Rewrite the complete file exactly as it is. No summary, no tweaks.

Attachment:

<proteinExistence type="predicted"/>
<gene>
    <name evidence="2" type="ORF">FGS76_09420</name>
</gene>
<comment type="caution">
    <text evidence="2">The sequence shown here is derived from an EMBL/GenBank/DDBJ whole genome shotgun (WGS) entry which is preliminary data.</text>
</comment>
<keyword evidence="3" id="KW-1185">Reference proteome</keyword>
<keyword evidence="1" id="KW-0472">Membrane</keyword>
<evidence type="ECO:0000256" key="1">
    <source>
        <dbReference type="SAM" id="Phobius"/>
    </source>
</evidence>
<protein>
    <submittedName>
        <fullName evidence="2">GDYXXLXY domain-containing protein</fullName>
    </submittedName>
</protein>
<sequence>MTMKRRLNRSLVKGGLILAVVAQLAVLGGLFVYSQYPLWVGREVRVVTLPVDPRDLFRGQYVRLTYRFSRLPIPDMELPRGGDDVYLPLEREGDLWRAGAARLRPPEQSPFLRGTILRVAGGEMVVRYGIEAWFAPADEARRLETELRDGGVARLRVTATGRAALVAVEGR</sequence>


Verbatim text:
<proteinExistence type="predicted"/>
<gene>
    <name evidence="2" type="ORF">FGS76_09420</name>
</gene>
<comment type="caution">
    <text evidence="2">The sequence shown here is derived from an EMBL/GenBank/DDBJ whole genome shotgun (WGS) entry which is preliminary data.</text>
</comment>
<keyword evidence="3" id="KW-1185">Reference proteome</keyword>
<keyword evidence="1" id="KW-0472">Membrane</keyword>
<evidence type="ECO:0000256" key="1">
    <source>
        <dbReference type="SAM" id="Phobius"/>
    </source>
</evidence>
<protein>
    <submittedName>
        <fullName evidence="2">GDYXXLXY domain-containing protein</fullName>
    </submittedName>
</protein>
<sequence>MTMKRRLNRSLVKGGLILAVVAQLAVLGGLFVYSQYPLWVGREVRVVTLPVDPRDLFRGQYVRLTYRFSRLPIPDMELPRGGDDVYLPLEREGDLWRAGAARLRPPEQSPFLRGTILRVAGGEMVVRYGIEAWFAPADEARRLETELRDGGVARLRVTATGRAALVAVEGR</sequence>